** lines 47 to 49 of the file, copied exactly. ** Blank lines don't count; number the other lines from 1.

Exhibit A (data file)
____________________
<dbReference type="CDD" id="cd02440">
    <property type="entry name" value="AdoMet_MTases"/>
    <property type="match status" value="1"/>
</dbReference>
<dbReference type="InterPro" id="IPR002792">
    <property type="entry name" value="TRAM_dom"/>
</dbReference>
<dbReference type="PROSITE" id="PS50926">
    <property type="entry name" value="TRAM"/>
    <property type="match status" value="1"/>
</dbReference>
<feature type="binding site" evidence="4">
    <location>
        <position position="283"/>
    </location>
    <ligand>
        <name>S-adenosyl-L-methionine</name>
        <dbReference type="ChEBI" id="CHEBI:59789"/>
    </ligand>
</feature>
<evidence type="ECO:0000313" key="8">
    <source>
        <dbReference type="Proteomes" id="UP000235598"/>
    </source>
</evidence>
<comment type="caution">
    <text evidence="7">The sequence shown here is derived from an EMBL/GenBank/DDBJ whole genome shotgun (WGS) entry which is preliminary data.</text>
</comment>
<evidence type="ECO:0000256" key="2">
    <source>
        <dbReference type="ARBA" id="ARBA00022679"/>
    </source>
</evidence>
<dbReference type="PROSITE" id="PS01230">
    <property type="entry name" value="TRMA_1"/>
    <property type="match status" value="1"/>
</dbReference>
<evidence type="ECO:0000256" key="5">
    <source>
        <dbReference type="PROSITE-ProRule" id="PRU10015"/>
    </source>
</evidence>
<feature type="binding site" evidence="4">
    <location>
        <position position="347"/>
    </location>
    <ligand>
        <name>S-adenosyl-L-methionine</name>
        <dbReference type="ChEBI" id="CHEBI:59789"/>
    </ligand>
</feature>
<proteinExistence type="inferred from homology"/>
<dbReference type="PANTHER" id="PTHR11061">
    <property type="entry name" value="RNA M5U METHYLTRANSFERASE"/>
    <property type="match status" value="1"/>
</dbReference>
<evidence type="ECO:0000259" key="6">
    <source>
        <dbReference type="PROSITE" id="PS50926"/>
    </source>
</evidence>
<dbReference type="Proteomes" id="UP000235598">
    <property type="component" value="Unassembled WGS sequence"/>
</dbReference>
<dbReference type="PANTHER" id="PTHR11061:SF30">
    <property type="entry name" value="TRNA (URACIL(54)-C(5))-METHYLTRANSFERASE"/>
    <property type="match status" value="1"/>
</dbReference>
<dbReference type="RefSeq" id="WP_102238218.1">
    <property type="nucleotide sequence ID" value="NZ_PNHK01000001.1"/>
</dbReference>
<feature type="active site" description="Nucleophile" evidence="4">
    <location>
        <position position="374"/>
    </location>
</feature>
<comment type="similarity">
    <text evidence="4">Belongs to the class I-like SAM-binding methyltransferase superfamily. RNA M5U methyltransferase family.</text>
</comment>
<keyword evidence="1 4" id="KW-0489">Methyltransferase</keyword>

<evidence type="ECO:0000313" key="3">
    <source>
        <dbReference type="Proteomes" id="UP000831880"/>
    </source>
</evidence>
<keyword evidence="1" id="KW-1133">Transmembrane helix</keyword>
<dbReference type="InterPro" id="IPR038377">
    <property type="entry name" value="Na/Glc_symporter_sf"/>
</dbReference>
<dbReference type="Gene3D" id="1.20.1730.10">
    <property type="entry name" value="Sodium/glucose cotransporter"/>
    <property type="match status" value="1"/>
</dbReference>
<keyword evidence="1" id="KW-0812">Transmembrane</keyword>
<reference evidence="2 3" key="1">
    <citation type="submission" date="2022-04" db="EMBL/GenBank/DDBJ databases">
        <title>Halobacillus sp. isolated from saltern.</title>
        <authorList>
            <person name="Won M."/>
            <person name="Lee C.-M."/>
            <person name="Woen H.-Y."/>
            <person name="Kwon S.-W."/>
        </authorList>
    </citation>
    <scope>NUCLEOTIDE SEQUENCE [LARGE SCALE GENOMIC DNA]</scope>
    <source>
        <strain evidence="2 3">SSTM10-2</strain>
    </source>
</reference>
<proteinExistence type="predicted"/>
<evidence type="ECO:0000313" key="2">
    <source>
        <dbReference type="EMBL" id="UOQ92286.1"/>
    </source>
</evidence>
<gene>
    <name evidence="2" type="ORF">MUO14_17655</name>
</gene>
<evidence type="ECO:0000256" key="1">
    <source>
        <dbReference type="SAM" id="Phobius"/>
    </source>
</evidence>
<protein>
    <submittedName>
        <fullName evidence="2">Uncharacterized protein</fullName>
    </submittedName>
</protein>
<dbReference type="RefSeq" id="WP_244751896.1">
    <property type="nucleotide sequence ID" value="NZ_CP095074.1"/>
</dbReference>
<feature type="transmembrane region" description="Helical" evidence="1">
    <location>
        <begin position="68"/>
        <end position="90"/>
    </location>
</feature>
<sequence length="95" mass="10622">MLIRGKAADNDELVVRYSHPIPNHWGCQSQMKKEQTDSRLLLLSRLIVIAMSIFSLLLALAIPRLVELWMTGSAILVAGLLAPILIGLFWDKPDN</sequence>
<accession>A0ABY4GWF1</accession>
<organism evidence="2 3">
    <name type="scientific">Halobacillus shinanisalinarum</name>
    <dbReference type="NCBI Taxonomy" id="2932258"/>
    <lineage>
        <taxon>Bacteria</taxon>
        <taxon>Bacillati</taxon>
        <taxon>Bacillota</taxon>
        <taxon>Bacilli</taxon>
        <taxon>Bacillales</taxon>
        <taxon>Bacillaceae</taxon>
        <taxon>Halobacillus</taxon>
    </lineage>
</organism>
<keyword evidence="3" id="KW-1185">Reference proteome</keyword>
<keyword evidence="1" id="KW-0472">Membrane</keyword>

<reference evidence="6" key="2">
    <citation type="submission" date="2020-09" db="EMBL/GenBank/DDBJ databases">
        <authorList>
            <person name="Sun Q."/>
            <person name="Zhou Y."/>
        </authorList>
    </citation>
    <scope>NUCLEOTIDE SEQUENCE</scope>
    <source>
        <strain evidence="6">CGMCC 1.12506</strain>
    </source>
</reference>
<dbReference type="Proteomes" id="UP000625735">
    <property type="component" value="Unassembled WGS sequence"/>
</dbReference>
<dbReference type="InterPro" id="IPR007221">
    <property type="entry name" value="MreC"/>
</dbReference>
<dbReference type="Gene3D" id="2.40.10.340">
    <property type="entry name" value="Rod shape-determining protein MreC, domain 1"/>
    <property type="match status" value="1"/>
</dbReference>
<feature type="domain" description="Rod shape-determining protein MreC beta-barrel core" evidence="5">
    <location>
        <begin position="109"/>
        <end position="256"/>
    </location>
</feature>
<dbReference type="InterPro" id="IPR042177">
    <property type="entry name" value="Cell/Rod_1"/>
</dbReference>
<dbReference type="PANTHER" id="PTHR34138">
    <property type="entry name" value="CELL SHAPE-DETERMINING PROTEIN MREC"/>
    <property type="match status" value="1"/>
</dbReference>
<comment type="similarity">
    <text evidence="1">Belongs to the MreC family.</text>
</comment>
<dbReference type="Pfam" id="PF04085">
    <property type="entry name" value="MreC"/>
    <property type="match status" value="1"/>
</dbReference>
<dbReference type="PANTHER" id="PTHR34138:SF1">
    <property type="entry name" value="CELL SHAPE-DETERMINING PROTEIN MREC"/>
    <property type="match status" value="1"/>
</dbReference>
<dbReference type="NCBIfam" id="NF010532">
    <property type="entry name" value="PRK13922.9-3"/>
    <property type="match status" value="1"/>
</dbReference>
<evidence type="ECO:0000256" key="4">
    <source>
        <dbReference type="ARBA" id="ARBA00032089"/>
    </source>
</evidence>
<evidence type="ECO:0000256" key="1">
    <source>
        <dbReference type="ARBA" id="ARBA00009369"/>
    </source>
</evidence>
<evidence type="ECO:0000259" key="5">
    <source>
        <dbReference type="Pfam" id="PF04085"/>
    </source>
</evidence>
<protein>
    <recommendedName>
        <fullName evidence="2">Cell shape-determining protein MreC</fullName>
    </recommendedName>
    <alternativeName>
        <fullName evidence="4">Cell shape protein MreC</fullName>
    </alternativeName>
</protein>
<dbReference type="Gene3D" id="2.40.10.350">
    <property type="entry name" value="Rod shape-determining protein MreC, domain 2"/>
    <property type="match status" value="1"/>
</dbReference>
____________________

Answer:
    <ligand>
        <name>S-adenosyl-L-methionine</name>
        <dbReference type="ChEBI" id="CHEBI:59789"/>